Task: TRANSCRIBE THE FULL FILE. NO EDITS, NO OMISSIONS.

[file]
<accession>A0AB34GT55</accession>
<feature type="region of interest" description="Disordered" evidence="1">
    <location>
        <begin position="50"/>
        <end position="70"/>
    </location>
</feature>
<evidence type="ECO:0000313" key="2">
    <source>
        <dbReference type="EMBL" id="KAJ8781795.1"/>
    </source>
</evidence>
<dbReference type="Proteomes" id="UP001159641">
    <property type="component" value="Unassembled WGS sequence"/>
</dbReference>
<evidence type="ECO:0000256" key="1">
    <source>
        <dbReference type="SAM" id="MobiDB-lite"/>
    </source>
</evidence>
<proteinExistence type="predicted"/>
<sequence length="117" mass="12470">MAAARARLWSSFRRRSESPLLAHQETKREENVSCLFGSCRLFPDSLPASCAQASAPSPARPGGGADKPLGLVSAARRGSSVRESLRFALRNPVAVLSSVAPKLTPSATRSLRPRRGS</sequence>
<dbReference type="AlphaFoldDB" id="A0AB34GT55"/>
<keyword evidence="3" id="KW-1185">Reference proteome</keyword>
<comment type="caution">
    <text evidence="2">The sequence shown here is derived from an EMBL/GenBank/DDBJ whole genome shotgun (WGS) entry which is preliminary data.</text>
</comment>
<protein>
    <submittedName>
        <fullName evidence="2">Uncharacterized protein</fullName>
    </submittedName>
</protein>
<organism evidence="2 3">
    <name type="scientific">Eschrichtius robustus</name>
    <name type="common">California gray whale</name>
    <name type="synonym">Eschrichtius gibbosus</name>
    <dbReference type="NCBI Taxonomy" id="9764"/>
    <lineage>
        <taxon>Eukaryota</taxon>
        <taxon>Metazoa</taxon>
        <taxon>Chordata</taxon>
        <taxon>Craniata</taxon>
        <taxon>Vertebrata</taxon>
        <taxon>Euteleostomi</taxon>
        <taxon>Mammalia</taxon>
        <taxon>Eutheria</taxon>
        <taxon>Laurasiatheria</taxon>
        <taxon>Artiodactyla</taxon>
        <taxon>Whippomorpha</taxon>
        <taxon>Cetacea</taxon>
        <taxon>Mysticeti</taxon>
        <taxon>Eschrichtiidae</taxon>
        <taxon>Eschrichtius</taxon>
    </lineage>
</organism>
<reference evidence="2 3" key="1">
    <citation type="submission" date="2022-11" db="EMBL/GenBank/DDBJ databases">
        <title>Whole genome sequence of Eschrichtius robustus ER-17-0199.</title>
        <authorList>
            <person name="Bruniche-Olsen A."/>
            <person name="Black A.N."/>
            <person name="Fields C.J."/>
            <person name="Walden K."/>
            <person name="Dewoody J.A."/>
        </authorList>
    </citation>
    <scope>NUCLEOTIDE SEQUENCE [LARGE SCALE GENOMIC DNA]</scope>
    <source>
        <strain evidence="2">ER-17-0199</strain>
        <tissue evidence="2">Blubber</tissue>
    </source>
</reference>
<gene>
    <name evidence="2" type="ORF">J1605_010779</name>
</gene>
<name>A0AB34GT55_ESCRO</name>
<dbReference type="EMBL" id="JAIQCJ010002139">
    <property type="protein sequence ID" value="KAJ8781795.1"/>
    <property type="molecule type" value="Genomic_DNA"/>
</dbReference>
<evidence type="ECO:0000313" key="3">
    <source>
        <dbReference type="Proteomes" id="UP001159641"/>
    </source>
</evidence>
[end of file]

<accession>A0AB34GT55</accession>
<feature type="region of interest" description="Disordered" evidence="1">
    <location>
        <begin position="50"/>
        <end position="70"/>
    </location>
</feature>
<evidence type="ECO:0000313" key="2">
    <source>
        <dbReference type="EMBL" id="KAJ8781795.1"/>
    </source>
</evidence>
<dbReference type="Proteomes" id="UP001159641">
    <property type="component" value="Unassembled WGS sequence"/>
</dbReference>
<evidence type="ECO:0000256" key="1">
    <source>
        <dbReference type="SAM" id="MobiDB-lite"/>
    </source>
</evidence>
<proteinExistence type="predicted"/>
<sequence length="117" mass="12470">MAAARARLWSSFRRRSESPLLAHQETKREENVSCLFGSCRLFPDSLPASCAQASAPSPARPGGGADKPLGLVSAARRGSSVRESLRFALRNPVAVLSSVAPKLTPSATRSLRPRRGS</sequence>
<dbReference type="AlphaFoldDB" id="A0AB34GT55"/>
<keyword evidence="3" id="KW-1185">Reference proteome</keyword>
<comment type="caution">
    <text evidence="2">The sequence shown here is derived from an EMBL/GenBank/DDBJ whole genome shotgun (WGS) entry which is preliminary data.</text>
</comment>
<protein>
    <submittedName>
        <fullName evidence="2">Uncharacterized protein</fullName>
    </submittedName>
</protein>
<organism evidence="2 3">
    <name type="scientific">Eschrichtius robustus</name>
    <name type="common">California gray whale</name>
    <name type="synonym">Eschrichtius gibbosus</name>
    <dbReference type="NCBI Taxonomy" id="9764"/>
    <lineage>
        <taxon>Eukaryota</taxon>
        <taxon>Metazoa</taxon>
        <taxon>Chordata</taxon>
        <taxon>Craniata</taxon>
        <taxon>Vertebrata</taxon>
        <taxon>Euteleostomi</taxon>
        <taxon>Mammalia</taxon>
        <taxon>Eutheria</taxon>
        <taxon>Laurasiatheria</taxon>
        <taxon>Artiodactyla</taxon>
        <taxon>Whippomorpha</taxon>
        <taxon>Cetacea</taxon>
        <taxon>Mysticeti</taxon>
        <taxon>Eschrichtiidae</taxon>
        <taxon>Eschrichtius</taxon>
    </lineage>
</organism>
<reference evidence="2 3" key="1">
    <citation type="submission" date="2022-11" db="EMBL/GenBank/DDBJ databases">
        <title>Whole genome sequence of Eschrichtius robustus ER-17-0199.</title>
        <authorList>
            <person name="Bruniche-Olsen A."/>
            <person name="Black A.N."/>
            <person name="Fields C.J."/>
            <person name="Walden K."/>
            <person name="Dewoody J.A."/>
        </authorList>
    </citation>
    <scope>NUCLEOTIDE SEQUENCE [LARGE SCALE GENOMIC DNA]</scope>
    <source>
        <strain evidence="2">ER-17-0199</strain>
        <tissue evidence="2">Blubber</tissue>
    </source>
</reference>
<gene>
    <name evidence="2" type="ORF">J1605_010779</name>
</gene>
<name>A0AB34GT55_ESCRO</name>
<dbReference type="EMBL" id="JAIQCJ010002139">
    <property type="protein sequence ID" value="KAJ8781795.1"/>
    <property type="molecule type" value="Genomic_DNA"/>
</dbReference>
<evidence type="ECO:0000313" key="3">
    <source>
        <dbReference type="Proteomes" id="UP001159641"/>
    </source>
</evidence>